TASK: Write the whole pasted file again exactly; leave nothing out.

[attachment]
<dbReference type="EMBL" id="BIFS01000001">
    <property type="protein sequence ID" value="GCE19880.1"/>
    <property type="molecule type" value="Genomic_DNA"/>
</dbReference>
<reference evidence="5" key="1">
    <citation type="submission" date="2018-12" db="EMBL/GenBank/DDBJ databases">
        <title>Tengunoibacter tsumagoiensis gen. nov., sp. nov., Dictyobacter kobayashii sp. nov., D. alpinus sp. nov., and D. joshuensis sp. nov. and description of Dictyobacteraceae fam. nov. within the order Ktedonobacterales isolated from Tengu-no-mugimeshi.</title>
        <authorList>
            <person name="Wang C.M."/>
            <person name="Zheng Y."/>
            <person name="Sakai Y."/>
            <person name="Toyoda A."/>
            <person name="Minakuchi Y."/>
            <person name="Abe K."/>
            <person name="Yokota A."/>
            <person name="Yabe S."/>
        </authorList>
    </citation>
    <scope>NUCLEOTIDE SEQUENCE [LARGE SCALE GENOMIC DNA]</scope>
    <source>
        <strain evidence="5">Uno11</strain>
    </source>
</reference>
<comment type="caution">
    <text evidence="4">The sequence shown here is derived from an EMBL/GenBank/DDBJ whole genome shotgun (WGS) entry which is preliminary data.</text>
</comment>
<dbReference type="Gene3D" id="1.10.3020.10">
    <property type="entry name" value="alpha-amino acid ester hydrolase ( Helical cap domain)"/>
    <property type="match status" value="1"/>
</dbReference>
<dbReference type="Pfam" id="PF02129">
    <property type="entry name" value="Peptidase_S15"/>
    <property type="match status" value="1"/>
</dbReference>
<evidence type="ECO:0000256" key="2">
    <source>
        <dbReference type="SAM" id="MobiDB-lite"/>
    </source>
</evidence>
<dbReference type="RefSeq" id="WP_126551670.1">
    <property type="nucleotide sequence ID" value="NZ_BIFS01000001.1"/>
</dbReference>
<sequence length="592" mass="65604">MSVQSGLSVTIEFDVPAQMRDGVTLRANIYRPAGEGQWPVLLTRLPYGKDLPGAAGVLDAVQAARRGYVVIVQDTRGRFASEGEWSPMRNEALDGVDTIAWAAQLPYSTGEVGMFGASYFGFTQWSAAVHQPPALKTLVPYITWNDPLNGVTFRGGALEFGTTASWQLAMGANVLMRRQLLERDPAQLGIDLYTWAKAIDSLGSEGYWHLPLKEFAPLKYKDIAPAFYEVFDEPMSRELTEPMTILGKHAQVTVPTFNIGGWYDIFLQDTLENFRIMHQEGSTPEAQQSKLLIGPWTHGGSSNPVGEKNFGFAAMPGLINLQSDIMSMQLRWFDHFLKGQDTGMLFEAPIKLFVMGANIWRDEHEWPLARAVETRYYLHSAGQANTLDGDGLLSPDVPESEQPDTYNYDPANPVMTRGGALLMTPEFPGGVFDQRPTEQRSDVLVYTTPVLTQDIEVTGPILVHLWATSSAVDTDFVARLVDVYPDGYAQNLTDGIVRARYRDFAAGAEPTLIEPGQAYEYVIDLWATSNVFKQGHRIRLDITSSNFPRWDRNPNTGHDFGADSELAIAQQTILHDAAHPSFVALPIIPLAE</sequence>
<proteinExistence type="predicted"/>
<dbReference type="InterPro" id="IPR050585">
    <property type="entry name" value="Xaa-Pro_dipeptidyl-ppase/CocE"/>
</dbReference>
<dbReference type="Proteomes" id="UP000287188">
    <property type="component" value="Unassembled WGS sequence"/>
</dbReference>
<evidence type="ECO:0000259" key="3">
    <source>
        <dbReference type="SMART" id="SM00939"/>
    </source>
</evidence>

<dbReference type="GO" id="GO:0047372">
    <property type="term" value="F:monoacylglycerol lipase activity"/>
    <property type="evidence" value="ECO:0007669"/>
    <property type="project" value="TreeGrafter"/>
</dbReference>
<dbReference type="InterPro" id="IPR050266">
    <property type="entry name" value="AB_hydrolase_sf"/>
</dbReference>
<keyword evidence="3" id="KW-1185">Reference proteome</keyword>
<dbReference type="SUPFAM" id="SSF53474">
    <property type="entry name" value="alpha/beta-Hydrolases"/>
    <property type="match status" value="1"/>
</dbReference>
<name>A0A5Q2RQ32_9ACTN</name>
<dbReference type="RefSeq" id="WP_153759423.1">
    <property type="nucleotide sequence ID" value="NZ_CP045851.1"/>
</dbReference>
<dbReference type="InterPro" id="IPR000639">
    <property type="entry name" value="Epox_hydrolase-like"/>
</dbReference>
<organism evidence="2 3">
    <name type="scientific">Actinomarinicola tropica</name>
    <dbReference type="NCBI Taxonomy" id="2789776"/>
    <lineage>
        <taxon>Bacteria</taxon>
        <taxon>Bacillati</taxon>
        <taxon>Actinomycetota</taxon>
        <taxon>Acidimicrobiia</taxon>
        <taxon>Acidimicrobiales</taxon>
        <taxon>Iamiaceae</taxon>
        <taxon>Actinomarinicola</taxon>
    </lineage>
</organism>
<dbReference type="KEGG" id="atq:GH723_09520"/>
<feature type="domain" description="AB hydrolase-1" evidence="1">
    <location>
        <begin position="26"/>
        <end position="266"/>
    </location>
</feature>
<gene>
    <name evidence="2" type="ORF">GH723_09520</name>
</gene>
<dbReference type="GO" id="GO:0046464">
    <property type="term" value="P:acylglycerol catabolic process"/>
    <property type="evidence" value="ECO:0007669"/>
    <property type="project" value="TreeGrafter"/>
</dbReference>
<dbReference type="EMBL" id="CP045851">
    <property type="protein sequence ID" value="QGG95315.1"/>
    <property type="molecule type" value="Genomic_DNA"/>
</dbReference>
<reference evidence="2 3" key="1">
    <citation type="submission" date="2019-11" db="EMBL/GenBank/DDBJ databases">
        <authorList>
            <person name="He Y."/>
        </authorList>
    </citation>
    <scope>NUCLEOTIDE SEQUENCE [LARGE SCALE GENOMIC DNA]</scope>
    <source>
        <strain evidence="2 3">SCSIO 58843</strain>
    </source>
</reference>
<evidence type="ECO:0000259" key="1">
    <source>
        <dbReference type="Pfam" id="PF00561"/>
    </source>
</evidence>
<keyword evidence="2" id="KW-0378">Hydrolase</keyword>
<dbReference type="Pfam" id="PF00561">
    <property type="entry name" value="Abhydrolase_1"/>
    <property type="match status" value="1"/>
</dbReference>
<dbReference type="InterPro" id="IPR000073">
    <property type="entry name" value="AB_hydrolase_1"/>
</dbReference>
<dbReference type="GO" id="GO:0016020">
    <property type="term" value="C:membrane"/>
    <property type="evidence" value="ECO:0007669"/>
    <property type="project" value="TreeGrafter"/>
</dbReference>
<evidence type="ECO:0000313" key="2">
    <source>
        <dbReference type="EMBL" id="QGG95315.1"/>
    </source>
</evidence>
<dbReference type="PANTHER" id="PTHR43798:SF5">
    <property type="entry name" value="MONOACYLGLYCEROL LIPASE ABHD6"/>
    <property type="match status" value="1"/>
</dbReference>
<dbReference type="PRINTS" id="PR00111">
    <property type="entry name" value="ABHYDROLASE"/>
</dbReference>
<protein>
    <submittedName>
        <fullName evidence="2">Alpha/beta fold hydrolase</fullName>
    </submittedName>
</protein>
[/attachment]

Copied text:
<dbReference type="EMBL" id="BIFS01000001">
    <property type="protein sequence ID" value="GCE19880.1"/>
    <property type="molecule type" value="Genomic_DNA"/>
</dbReference>
<reference evidence="5" key="1">
    <citation type="submission" date="2018-12" db="EMBL/GenBank/DDBJ databases">
        <title>Tengunoibacter tsumagoiensis gen. nov., sp. nov., Dictyobacter kobayashii sp. nov., D. alpinus sp. nov., and D. joshuensis sp. nov. and description of Dictyobacteraceae fam. nov. within the order Ktedonobacterales isolated from Tengu-no-mugimeshi.</title>
        <authorList>
            <person name="Wang C.M."/>
            <person name="Zheng Y."/>
            <person name="Sakai Y."/>
            <person name="Toyoda A."/>
            <person name="Minakuchi Y."/>
            <person name="Abe K."/>
            <person name="Yokota A."/>
            <person name="Yabe S."/>
        </authorList>
    </citation>
    <scope>NUCLEOTIDE SEQUENCE [LARGE SCALE GENOMIC DNA]</scope>
    <source>
        <strain evidence="5">Uno11</strain>
    </source>
</reference>
<comment type="caution">
    <text evidence="4">The sequence shown here is derived from an EMBL/GenBank/DDBJ whole genome shotgun (WGS) entry which is preliminary data.</text>
</comment>
<dbReference type="Gene3D" id="1.10.3020.10">
    <property type="entry name" value="alpha-amino acid ester hydrolase ( Helical cap domain)"/>
    <property type="match status" value="1"/>
</dbReference>
<dbReference type="Pfam" id="PF02129">
    <property type="entry name" value="Peptidase_S15"/>
    <property type="match status" value="1"/>
</dbReference>
<evidence type="ECO:0000256" key="2">
    <source>
        <dbReference type="SAM" id="MobiDB-lite"/>
    </source>
</evidence>
<dbReference type="RefSeq" id="WP_126551670.1">
    <property type="nucleotide sequence ID" value="NZ_BIFS01000001.1"/>
</dbReference>
<sequence length="592" mass="65604">MSVQSGLSVTIEFDVPAQMRDGVTLRANIYRPAGEGQWPVLLTRLPYGKDLPGAAGVLDAVQAARRGYVVIVQDTRGRFASEGEWSPMRNEALDGVDTIAWAAQLPYSTGEVGMFGASYFGFTQWSAAVHQPPALKTLVPYITWNDPLNGVTFRGGALEFGTTASWQLAMGANVLMRRQLLERDPAQLGIDLYTWAKAIDSLGSEGYWHLPLKEFAPLKYKDIAPAFYEVFDEPMSRELTEPMTILGKHAQVTVPTFNIGGWYDIFLQDTLENFRIMHQEGSTPEAQQSKLLIGPWTHGGSSNPVGEKNFGFAAMPGLINLQSDIMSMQLRWFDHFLKGQDTGMLFEAPIKLFVMGANIWRDEHEWPLARAVETRYYLHSAGQANTLDGDGLLSPDVPESEQPDTYNYDPANPVMTRGGALLMTPEFPGGVFDQRPTEQRSDVLVYTTPVLTQDIEVTGPILVHLWATSSAVDTDFVARLVDVYPDGYAQNLTDGIVRARYRDFAAGAEPTLIEPGQAYEYVIDLWATSNVFKQGHRIRLDITSSNFPRWDRNPNTGHDFGADSELAIAQQTILHDAAHPSFVALPIIPLAE</sequence>
<proteinExistence type="predicted"/>
<dbReference type="InterPro" id="IPR050585">
    <property type="entry name" value="Xaa-Pro_dipeptidyl-ppase/CocE"/>
</dbReference>
<dbReference type="Proteomes" id="UP000287188">
    <property type="component" value="Unassembled WGS sequence"/>
</dbReference>
<evidence type="ECO:0000259" key="3">
    <source>
        <dbReference type="SMART" id="SM00939"/>
    </source>
</evidence>

<dbReference type="GO" id="GO:0047372">
    <property type="term" value="F:monoacylglycerol lipase activity"/>
    <property type="evidence" value="ECO:0007669"/>
    <property type="project" value="TreeGrafter"/>
</dbReference>
<dbReference type="InterPro" id="IPR050266">
    <property type="entry name" value="AB_hydrolase_sf"/>
</dbReference>
<keyword evidence="3" id="KW-1185">Reference proteome</keyword>
<dbReference type="SUPFAM" id="SSF53474">
    <property type="entry name" value="alpha/beta-Hydrolases"/>
    <property type="match status" value="1"/>
</dbReference>
<name>A0A5Q2RQ32_9ACTN</name>
<dbReference type="RefSeq" id="WP_153759423.1">
    <property type="nucleotide sequence ID" value="NZ_CP045851.1"/>
</dbReference>
<dbReference type="InterPro" id="IPR000639">
    <property type="entry name" value="Epox_hydrolase-like"/>
</dbReference>
<organism evidence="2 3">
    <name type="scientific">Actinomarinicola tropica</name>
    <dbReference type="NCBI Taxonomy" id="2789776"/>
    <lineage>
        <taxon>Bacteria</taxon>
        <taxon>Bacillati</taxon>
        <taxon>Actinomycetota</taxon>
        <taxon>Acidimicrobiia</taxon>
        <taxon>Acidimicrobiales</taxon>
        <taxon>Iamiaceae</taxon>
        <taxon>Actinomarinicola</taxon>
    </lineage>
</organism>
<dbReference type="KEGG" id="atq:GH723_09520"/>
<feature type="domain" description="AB hydrolase-1" evidence="1">
    <location>
        <begin position="26"/>
        <end position="266"/>
    </location>
</feature>
<gene>
    <name evidence="2" type="ORF">GH723_09520</name>
</gene>
<dbReference type="GO" id="GO:0046464">
    <property type="term" value="P:acylglycerol catabolic process"/>
    <property type="evidence" value="ECO:0007669"/>
    <property type="project" value="TreeGrafter"/>
</dbReference>
<dbReference type="EMBL" id="CP045851">
    <property type="protein sequence ID" value="QGG95315.1"/>
    <property type="molecule type" value="Genomic_DNA"/>
</dbReference>
<reference evidence="2 3" key="1">
    <citation type="submission" date="2019-11" db="EMBL/GenBank/DDBJ databases">
        <authorList>
            <person name="He Y."/>
        </authorList>
    </citation>
    <scope>NUCLEOTIDE SEQUENCE [LARGE SCALE GENOMIC DNA]</scope>
    <source>
        <strain evidence="2 3">SCSIO 58843</strain>
    </source>
</reference>
<evidence type="ECO:0000259" key="1">
    <source>
        <dbReference type="Pfam" id="PF00561"/>
    </source>
</evidence>
<keyword evidence="2" id="KW-0378">Hydrolase</keyword>
<dbReference type="Pfam" id="PF00561">
    <property type="entry name" value="Abhydrolase_1"/>
    <property type="match status" value="1"/>
</dbReference>
<dbReference type="InterPro" id="IPR000073">
    <property type="entry name" value="AB_hydrolase_1"/>
</dbReference>
<dbReference type="GO" id="GO:0016020">
    <property type="term" value="C:membrane"/>
    <property type="evidence" value="ECO:0007669"/>
    <property type="project" value="TreeGrafter"/>
</dbReference>
<evidence type="ECO:0000313" key="2">
    <source>
        <dbReference type="EMBL" id="QGG95315.1"/>
    </source>
</evidence>
<dbReference type="PANTHER" id="PTHR43798:SF5">
    <property type="entry name" value="MONOACYLGLYCEROL LIPASE ABHD6"/>
    <property type="match status" value="1"/>
</dbReference>
<dbReference type="PRINTS" id="PR00111">
    <property type="entry name" value="ABHYDROLASE"/>
</dbReference>
<protein>
    <submittedName>
        <fullName evidence="2">Alpha/beta fold hydrolase</fullName>
    </submittedName>
</protein>